Bourne Legacy: Stunts
The Bourne Legacy Opens August 10, 2012
The narrative architect behind the “Bourne” film series, Tony Gilroy, takes the helm in the next chapter of the hugely popular espionage franchise that has earned almost $1 billion at the global box office: “The Bourne Legacy.” Building on the foundation of the “Bourne” universe created by Robert Ludlum, Gilroy expands the saga with an original story that reveals a larger conspiracy.
As the filmmakers of the “Bourne” franchise pondered the next chapter in the series, they faced a conundrum: At the end of “The Bourne Ultimatum,” the protagonist had been involved in a shootout in London’s Waterloo Station and then an even more high-profile car chase gunfight through the streets of New York City. Jason Bourne had gone public in a big way. He was poised to expose the U.S. government for its litany of crimes when he vanished.
Over the course of three films, audiences followed Bourne’s journey to survive and discover his identity. They watched his CIA handlers mount an increasingly desperate worldwide manhunt. They learned about the Treadstone program and Bourne’s special skills and abilities, and at the trilogy’s conclusion, they may have even felt the story was complete.
Now, “The Bourne Legacy” pulls back the curtain to expose a darker layer of intrigue, a deeper mythology, and a new hero who must battle to stay alive when his program suddenly becomes a liability. To collaborate on the screenplay, Tony Gilroy called upon his brother, fellow screenwriter Dan Gilroy, for their first professional teaming in many years. The two writers expanded upon the research that Tony Gilroy had done for the treatment, while also developing the intense drama of the story. In keeping with Gilroy’s previous screenplays for the “Bourne” series, this script diverges dramatically from the plotlines of Ludlum’s Cold War-era novels but retains the author’s themes of conspiracy and government programs run amok.
Starring Jeremy Renner, Rachel Weisz, Edward Norton, Stacy Keach, Oscar Isaac, Joan Allen, Albert Finney, David Strathairn, Oscar Isaac, Louis Ozawa Changchien, and Scott Glenn, and directed by Tony Gilroy, “The Bourne Legacy” brings viewers the aftermath of what’s come before.
No “Bourne” film would be complete without its fair share of action. The architect behind the stunt work on “The Bourne Legacy” is 2nd unit director Dan Bradley, who returns after making his mark as the creator of the dazzling action sequences in “The Bourne Supremacy” and “The Bourne Ultimatum.” After the first unit wrapped its work in Palawan in the beginning of February 2012, Bradley’s unit filmed for another month in Manila, with primary stars Renner and Weisz joining them there.
Bradley traveled to Manila months before shooting began in order to tailor the action sequences to the locations. His biggest task was to choreograph a motorcycle chase that takes place on the crowded streets of Manila, much of it filmed with Renner in the rider’s seat. Luckily for the production, Renner is an avid motorcyclist.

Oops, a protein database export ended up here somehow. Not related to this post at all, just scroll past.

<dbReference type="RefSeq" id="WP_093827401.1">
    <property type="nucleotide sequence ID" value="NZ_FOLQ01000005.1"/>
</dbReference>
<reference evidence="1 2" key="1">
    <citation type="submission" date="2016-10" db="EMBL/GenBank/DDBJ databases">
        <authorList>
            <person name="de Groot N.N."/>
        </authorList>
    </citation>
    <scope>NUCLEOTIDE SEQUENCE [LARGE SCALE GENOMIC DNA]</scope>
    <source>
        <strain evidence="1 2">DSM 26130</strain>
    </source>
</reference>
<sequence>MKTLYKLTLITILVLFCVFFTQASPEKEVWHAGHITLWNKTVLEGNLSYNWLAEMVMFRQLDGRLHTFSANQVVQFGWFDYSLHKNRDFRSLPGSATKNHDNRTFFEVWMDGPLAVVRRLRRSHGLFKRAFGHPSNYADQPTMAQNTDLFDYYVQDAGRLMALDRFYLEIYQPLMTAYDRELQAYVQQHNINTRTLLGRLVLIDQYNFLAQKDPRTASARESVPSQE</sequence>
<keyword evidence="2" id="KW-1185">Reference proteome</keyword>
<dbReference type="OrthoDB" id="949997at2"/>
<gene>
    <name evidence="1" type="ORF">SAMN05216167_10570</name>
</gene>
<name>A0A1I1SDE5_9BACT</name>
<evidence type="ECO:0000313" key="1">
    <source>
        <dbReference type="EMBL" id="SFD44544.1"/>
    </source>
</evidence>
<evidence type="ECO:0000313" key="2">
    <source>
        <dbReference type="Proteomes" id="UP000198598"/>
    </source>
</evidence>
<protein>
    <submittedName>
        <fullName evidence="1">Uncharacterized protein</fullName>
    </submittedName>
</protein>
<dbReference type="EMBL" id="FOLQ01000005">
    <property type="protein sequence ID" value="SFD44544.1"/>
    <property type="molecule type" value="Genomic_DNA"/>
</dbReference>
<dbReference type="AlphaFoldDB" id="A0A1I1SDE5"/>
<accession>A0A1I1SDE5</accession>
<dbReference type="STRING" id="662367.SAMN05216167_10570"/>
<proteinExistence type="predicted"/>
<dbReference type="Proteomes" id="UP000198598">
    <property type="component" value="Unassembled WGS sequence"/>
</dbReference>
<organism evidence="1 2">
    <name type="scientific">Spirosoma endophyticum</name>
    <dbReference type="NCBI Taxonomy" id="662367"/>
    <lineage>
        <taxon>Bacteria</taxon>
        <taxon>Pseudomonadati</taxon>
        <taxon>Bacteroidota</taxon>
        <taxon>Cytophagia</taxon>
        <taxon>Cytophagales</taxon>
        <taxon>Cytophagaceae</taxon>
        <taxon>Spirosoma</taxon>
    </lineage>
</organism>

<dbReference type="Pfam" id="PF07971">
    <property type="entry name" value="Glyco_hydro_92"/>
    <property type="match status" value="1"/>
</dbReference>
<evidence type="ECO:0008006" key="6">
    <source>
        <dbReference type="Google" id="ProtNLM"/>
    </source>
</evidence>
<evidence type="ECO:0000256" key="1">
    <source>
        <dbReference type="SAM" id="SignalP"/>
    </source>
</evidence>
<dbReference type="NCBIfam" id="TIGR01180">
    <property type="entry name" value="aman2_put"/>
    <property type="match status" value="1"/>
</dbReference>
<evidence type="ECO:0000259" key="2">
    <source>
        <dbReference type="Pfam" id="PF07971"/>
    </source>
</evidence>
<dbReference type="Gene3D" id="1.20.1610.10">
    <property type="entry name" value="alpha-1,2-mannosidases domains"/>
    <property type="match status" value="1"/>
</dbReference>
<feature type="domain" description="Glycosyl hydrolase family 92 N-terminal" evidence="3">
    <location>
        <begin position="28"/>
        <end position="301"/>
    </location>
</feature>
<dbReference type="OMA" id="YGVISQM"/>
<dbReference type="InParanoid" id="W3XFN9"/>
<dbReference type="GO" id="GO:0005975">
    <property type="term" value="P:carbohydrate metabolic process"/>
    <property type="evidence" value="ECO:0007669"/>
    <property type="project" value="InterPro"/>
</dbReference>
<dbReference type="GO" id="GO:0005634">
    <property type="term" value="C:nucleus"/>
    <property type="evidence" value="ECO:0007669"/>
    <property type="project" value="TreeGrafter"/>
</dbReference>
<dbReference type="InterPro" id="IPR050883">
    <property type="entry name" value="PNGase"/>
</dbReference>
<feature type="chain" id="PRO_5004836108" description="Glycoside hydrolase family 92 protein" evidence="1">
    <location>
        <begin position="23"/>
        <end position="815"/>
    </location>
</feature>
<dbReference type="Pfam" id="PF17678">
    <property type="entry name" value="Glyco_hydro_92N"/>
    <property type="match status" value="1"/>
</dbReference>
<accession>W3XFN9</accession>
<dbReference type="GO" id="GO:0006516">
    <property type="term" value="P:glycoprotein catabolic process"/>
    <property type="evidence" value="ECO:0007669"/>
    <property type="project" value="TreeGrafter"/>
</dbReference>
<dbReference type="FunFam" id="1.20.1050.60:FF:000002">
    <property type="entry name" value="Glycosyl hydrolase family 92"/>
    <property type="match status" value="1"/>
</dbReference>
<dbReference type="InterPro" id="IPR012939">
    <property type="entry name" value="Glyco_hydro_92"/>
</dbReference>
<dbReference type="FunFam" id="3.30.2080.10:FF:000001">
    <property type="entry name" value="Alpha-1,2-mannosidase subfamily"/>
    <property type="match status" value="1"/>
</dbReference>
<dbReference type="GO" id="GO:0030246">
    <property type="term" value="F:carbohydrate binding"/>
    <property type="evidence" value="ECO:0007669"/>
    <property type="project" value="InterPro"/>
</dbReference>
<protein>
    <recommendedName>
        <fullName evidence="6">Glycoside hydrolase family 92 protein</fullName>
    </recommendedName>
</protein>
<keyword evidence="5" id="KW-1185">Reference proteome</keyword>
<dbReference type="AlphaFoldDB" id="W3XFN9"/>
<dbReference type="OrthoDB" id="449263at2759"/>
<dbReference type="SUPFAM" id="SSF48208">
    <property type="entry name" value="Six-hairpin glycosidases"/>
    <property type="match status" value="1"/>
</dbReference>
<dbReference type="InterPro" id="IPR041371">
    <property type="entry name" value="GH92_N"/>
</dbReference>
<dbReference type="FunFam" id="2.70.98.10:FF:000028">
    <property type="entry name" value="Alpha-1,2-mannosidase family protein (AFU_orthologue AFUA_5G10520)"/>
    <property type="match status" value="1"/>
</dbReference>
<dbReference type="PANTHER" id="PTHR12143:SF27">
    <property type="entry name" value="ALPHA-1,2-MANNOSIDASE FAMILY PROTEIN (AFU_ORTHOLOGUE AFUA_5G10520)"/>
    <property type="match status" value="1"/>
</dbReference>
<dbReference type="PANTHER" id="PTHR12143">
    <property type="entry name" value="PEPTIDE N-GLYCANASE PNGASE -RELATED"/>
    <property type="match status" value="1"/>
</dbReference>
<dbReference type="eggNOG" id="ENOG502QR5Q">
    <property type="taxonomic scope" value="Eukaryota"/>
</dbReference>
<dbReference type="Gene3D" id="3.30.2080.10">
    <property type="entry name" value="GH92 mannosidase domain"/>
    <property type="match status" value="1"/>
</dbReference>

Prior to filming in Manila, Bradley’s team spent several weeks rehearsing the motorcycle stunts, while special equipment was brought in, including Bradley’s own “Go Mobile,” a custom-made vehicle upon which several cameras may be mounted. Bradley also recruited several expert motorcyclists, including professional stunt driver Jean-Pierre Goy, arguably one of the best in the world, to double on the most dangerous stunts. All were pleased to have an actual Batman on board for the production, as Goy was the only one able to drive the two-wheeled street machine called the Bat-Pod for scenes in “The Dark Knight.” Indeed, he returned to his key role for this summer’s “The Dark Knight Rises.”
Bradley’s team also retrofitted several jeepneys, a minibus that is the most common form of transportation in the Philippines. Each painted in a bright, unique style to entice passengers to hop aboard, jeepneys are ubiquitous throughout the country, numbering around 100,000 in Manila alone. The long and narrow vehicle is a cheap and easy form of transportation, ideally shaped for navigating narrow roads that full-size buses cannot. Open windows provide its only form of air conditioning, and its passenger seating consists of two padded benches facing each other in the back, each seating six to 10 people. When the seats are full, additional passengers ride outside, hanging onto the back as best they can.
Jeepneys are featured in a key chase sequence with Renner, Weisz and Changchien that was filmed on one of Manila’s major roadways, Ramon Magsaysay Boulevard, the main route to the presidential palace. Approximately 90 cars and more than 300 extras were used for the sequence, which shot on a mile and a half stretch of Magsaysay Blvd. through three major intersections over several weekends. Helping manage the shoot were local authorities including the Metropolitan Manila Development Authority (MMDA), the Manila Traffic Bureau and the Presidential Security Group.
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